Cricket is a hobbyist-grade solution for 360º planar rangefinding and mapping. Intended to be a rudimentary imitation of LiDAR, we trade the precision optoelectronics for hardware that's dirt-cheap and readily accessible.

Let's start by reviewing hobbyist options for depth perception:

Time-of-Flight proximity sensors

ST produces some cool IR rangefinders. The VL53L0X sensor measures distances with millimeter accuracy, using roughly the same principle (time-of-flight, or ToF) that true LiDAR does. It's really impressive to see optical ToF implemented in a sub-$5 monolithic sensor, and this is definitely a space to watch. However, current downsides include limited max range (~2m in “optimal” conditions), relatively high (but dropping) cost, and most disappointingly, a very slow sample rate (~10 Hz) despite using optical ToF.

Sonar (Ultrasonic Modules)

There are plenty of cheap, easily sourced sonar modules available today. They range in price from <$1 to $5 (we're talking hobbyist-tier, not industrial) and get fairly good (+/- a few mm) accuracy out to 3 or even 5 meters. However, there are many constraints on the object you're trying to detect: it should be hard, large, and present a mostly uniform face perpendicular to the sensor. On top of that, your sample rate is limited by the speed of sound - I've seen 10-100 Hz in practice, and you can't go meaningfully faster without sacrificing max range.

Sharp IR proximity sensors

Sharp produces some interesting optical proximity sensors that have been around for a while. They work by shining an IR source on the subject, then looking for the reflection on a linear photodetector array. Downsides are a narrow range band (higher max comes with a higher min), low noise immunity, and a much smaller market supply keeping prices high.

Cricket A1

 Click to view larger.

The “phalanx” arrangement does mean that the sensors partially occlude each other, but the transducers (the silver “cans”) are deep enough to make actual interference a non-issue.

While a circular board would only have about 40% more PCB area (130mm dia. vs. 98x98mm square), it ends up costing anywhere from 5 to 10 times more when we're talking prototype quantities. Almost all of the popular Chinese hobbyist PCB fabs have two major price break points: at 50x50mm and 100x100mm, i.e. there are flat rates for 2-layer boards up to those sizes. So, designing a board right up to those boundaries gets you an exceptional, sub-$10 deal, but step just a few mm over and you're looking at “custom” pricing in the $50+ range.

Speaking of interference, doesn't it seem like there should be tons of crosstalk here, given that each sensor is basically a speaker blasting a high-frequency, only vaguely directed chirp? In the geometry above, I'd certainly expect any given sensor to trigger its immediate neighbors, whose receiving transducers are only 45º off axis (the stated sensitivity cone for each sensor is ~30º, but at close range there's probably still some energy received well outside that). However, I'd guess that a sensor is pretty unlikely to trigger its diametric opposite, and maybe we can also hope for low/no interference to sensors rotated at least 90º away.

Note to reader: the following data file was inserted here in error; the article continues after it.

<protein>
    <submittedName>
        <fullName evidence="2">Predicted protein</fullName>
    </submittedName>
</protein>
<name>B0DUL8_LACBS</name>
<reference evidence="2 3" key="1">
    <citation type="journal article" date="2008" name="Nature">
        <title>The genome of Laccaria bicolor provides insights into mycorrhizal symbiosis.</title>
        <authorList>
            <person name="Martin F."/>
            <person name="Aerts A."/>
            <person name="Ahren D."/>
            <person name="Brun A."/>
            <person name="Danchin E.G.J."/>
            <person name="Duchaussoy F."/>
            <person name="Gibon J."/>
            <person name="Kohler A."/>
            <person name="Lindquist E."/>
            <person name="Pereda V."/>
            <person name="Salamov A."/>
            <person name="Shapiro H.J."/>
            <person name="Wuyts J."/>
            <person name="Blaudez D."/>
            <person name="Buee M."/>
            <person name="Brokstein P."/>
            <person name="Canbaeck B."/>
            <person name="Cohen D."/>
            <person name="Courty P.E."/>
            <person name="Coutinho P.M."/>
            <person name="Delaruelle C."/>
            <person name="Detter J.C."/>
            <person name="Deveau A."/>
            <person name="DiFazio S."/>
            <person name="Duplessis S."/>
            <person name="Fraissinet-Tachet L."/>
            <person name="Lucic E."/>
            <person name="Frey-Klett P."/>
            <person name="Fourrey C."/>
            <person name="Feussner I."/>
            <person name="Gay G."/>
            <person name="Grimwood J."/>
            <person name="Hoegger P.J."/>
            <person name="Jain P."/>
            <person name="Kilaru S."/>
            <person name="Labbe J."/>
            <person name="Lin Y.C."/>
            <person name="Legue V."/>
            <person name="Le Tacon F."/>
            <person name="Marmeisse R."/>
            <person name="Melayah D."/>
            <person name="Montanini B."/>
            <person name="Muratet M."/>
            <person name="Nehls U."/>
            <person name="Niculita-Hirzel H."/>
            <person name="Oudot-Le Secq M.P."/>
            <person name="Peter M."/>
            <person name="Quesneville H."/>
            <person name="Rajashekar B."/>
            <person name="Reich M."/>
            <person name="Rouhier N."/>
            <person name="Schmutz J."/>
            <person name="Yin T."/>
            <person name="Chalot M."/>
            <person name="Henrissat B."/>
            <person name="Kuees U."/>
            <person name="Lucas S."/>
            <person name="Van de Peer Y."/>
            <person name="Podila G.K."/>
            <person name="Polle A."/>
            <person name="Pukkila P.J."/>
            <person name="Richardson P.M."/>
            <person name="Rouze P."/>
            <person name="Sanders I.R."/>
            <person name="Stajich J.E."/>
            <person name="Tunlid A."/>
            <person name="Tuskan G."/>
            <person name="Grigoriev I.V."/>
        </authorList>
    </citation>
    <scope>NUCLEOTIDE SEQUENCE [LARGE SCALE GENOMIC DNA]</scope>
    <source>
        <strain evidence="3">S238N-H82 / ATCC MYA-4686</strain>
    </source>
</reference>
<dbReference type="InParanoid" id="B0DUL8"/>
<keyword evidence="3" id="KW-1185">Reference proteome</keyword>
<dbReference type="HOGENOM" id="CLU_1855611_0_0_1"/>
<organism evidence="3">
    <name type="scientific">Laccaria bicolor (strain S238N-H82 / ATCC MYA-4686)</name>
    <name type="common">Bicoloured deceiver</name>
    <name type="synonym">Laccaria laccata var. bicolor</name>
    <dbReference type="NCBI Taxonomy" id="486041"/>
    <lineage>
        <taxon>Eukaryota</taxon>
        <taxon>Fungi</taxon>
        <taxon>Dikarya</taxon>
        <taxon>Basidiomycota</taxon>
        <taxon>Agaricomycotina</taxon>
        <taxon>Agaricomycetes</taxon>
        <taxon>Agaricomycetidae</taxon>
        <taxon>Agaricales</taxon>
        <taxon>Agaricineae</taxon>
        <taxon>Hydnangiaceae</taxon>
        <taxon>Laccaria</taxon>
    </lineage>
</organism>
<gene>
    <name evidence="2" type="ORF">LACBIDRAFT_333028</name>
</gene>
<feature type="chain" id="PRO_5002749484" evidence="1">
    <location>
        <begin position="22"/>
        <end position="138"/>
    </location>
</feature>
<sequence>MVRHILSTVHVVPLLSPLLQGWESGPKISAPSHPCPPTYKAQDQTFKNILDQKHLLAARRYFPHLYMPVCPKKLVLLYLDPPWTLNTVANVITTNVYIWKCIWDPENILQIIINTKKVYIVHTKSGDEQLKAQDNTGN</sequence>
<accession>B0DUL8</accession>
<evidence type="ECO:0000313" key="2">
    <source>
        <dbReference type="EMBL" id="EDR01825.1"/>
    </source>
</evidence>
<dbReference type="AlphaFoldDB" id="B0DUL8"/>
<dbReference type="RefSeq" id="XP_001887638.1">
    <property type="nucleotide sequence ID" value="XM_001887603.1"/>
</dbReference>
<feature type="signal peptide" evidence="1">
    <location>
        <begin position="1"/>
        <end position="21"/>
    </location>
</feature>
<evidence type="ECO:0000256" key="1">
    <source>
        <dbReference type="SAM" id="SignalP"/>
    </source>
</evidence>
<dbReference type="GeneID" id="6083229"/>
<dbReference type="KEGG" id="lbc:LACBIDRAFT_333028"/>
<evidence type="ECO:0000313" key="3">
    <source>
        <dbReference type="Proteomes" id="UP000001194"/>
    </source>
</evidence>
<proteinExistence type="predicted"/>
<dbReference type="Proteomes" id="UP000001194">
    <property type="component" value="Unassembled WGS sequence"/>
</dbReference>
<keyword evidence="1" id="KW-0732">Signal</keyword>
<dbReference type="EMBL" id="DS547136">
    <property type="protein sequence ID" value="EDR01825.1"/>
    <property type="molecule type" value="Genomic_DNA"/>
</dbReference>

Based on this inuitive bet, Cricket was designed to trigger 4 out of its 8 sensors (the active set, separated by 90º) per cycle. The inactive sensors might hear off-target echoes, but they are ignored. Also, I figured that if just 90º offsets were too optimistic, I could always further split the cycle to only listen to sensors 180º apart - basically, we should be able to trade parallel read capabilities for noise (off-target reflections) immunity.

Tragically, I was inconsistent in mapping my trigger and echo buses, so long story short, this decision was made for me - Cricket A1 is fully serialized, only able to read a single sensor per cycle. And on each cycle, we have to either confirm that all the echoes returned, or wait long enough (25+ ms; 8+ meters at the speed of sound) to be sure that the echoes were otherwise lost or scattered. All up, Cricket A1 takes 200ms to get through a full 360º update, meaning a rather anemic scan rate of 5Hz.

Still, it's good to see real data coming back from all the sensors, and we can fix the speed issues in the next iteration.

Cricket A2

Cricket A2 fixes the bugs from A1, and starts to look like a good baseline implementation of our target features.

Cricket A2 prototype, viewed from above. Click to view larger.